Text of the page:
Review by Dan Skip Allen
There are many things about Say Hey, Willie Mays! that can also be said about his baseball career. He is considered one of the best of all time. I would say the title of the best of all time goes to Ted Williams but it all depends on who you talk to regarding who is actually the best of all time. His record and stats speak for themselves.
Willie wasn't an outspoken guy, but when he had to step up in Alabama on the Black Barrons or when he was with the Giants in New York and later San Francisco, he became the unspoken leader of the teams. He mostly let his bat, glove, and legs do the talking for him. That is all he needed to get the respect he deserved, especially since Brooklyn/Los Angeles, the Dodgers got Jackie Robinson. He had to show the fans he was as good, if not better, than Robinson. The two teams were huge rivals and often met for the National League Pennant. That fueled their rivalry quite a bit.
Even though Willie was a great player on the field, his business off the field was kept relatively quiet. He kept to himself in his lovely home overlooking the Golden Gate Bridge. When he wanted to do charitable things, he often kept them to himself or signed autographs and took pictures with the youths around the ballpark before games. This wasn't enough for the country at large, though, because the Black community was going through segregation and race wars. Celebrities like Jim Brown, Muhammad Ali, and other activists wanted Willie to get involved, but that wasn't his bag. He always did things his own way.
The film gets to the heart of this complicated man who had his ups and downs in life but never or rarely showed how tired or exhausted he was from playing ball all the time. John Shea, his autobiographer, had a lot of good anecdotes to share in the movie, as did his godson Barry Bonds, NBC and MLB baseball announcer (and all-around baseball historian) Bob Costas, and some of his ex-teammates — Juan Marichal, Orlando Cepeda, and Reggie Jackson — whom he befriended and took under his wing in that era.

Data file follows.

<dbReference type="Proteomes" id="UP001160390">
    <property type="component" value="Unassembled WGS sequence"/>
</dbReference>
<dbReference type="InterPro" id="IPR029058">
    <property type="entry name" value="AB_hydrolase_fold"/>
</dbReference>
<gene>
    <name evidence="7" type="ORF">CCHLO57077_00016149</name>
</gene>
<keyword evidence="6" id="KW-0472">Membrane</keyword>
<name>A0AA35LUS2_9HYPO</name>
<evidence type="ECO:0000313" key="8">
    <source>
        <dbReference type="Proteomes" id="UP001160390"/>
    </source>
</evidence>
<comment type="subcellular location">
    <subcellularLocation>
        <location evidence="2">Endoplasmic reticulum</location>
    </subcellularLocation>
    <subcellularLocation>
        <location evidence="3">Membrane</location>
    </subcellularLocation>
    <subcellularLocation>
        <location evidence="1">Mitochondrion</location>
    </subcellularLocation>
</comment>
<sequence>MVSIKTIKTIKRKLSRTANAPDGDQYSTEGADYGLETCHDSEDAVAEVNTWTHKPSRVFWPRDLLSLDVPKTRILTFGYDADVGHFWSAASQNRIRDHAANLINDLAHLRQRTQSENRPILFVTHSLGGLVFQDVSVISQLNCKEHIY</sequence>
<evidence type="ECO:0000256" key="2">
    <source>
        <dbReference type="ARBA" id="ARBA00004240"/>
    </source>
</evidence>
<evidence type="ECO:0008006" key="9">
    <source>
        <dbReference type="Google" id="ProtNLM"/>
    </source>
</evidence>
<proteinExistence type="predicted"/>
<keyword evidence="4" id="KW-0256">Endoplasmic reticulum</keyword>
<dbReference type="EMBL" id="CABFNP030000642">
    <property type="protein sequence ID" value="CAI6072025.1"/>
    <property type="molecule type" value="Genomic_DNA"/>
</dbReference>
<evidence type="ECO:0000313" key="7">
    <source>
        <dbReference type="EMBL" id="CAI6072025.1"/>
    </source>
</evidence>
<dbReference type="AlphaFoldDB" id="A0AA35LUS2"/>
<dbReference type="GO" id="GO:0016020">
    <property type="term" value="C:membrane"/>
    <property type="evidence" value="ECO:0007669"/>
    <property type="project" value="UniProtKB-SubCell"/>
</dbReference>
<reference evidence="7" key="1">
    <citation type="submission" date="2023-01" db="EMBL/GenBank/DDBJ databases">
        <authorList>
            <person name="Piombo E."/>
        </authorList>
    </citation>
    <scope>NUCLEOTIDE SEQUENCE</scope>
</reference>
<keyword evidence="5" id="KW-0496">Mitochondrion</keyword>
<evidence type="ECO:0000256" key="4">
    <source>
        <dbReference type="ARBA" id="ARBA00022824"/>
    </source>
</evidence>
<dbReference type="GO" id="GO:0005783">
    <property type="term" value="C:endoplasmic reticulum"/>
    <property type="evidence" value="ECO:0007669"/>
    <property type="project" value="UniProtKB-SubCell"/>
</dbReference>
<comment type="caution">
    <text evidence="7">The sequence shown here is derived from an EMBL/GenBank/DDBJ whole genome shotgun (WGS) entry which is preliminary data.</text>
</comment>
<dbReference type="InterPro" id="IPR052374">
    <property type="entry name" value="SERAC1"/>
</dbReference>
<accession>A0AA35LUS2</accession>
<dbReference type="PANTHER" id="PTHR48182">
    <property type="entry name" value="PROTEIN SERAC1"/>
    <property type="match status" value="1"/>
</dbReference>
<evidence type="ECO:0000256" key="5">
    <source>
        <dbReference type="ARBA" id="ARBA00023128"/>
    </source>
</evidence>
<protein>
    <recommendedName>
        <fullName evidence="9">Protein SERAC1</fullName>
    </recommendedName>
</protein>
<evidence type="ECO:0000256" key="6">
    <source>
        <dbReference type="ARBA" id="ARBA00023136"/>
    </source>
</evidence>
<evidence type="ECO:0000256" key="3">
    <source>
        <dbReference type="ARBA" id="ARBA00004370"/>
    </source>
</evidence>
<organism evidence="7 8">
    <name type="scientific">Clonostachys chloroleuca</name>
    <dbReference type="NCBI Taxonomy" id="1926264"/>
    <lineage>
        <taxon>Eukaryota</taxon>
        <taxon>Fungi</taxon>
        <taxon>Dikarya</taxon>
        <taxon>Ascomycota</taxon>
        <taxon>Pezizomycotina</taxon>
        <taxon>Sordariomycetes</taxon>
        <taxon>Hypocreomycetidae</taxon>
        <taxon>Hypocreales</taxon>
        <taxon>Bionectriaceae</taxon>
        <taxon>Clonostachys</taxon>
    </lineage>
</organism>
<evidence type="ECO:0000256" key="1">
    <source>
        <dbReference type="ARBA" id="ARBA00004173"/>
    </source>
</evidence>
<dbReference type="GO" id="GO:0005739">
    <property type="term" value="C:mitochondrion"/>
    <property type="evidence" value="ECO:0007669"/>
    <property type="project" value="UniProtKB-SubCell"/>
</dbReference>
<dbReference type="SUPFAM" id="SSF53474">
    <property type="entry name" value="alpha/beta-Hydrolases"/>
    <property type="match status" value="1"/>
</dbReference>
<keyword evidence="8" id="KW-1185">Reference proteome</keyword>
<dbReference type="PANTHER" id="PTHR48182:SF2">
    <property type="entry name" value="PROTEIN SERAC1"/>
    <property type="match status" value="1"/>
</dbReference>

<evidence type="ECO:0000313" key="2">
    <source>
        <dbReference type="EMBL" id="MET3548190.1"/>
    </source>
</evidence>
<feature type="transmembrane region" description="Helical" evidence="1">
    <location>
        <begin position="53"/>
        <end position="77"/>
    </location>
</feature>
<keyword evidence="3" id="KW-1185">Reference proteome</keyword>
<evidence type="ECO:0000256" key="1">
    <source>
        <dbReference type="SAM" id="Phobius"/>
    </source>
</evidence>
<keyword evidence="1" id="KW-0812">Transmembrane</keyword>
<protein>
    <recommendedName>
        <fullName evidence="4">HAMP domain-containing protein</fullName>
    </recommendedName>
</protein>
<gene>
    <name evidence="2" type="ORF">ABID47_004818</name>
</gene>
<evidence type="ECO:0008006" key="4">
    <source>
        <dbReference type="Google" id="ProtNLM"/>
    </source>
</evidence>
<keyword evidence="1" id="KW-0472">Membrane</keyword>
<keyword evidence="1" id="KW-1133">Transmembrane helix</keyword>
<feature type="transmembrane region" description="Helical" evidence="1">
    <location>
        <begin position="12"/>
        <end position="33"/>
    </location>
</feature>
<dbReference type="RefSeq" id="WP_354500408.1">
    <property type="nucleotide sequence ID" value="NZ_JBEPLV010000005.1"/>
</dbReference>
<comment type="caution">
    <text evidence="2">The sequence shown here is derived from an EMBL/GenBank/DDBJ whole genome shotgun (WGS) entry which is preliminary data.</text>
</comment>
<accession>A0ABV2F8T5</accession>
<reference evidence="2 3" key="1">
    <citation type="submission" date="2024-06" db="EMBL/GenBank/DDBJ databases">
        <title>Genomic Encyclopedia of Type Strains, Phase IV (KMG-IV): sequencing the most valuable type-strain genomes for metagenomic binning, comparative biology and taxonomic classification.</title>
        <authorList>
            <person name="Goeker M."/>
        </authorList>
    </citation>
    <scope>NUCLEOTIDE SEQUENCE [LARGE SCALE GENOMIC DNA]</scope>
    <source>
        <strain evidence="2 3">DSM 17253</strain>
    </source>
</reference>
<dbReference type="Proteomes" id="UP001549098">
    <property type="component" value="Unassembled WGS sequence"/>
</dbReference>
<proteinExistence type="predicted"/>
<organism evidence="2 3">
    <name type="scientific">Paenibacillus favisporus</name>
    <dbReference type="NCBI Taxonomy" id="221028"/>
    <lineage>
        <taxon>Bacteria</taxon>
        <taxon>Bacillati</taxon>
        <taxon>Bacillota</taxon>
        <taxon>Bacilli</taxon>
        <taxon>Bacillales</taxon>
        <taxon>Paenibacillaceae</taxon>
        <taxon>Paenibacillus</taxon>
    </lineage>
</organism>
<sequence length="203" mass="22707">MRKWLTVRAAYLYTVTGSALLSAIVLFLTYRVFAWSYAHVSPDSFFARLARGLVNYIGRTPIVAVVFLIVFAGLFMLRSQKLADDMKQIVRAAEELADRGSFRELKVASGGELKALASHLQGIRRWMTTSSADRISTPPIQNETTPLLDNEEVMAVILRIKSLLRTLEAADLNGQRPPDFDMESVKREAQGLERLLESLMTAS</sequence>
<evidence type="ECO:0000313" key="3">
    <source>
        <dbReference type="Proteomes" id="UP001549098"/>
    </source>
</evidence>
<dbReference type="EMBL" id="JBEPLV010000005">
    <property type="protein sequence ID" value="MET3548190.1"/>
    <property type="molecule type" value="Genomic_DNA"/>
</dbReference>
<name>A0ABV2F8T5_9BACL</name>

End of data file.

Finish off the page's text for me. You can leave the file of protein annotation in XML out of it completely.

The filmmaker Nelson George infused the documentary with a few things that set it apart from other documentaries. The archival footage was pretty awesome. There was a lot of footage from when Mays played ball in the '50s, '60s, and '70s. There were a few animations and various things that broke up the monotony of the talking heads. There was a conscious effect to show a different side other than the baseball player. Even stuff about his nickname and the adjacent song was fun to find out about, which is the film's title.
Say Hey, Willie Mays! was not your average documentary. It got to the heart of a man many people didn't know about, and I learned about his motivations regarding charity and activism. He knew he wasn't doing things the way others would have wanted him to, but he banged his drum to his own beat. He was his own man. The talking heads and archival footage tell a story of a man that was revealed by his fans and those that truly know him. This was a fascinating film, and I was glad I had a chance to learn about this great man and baseball legend.
Say Hey, Willie Mays! streams on HBO Max beginning November 8.
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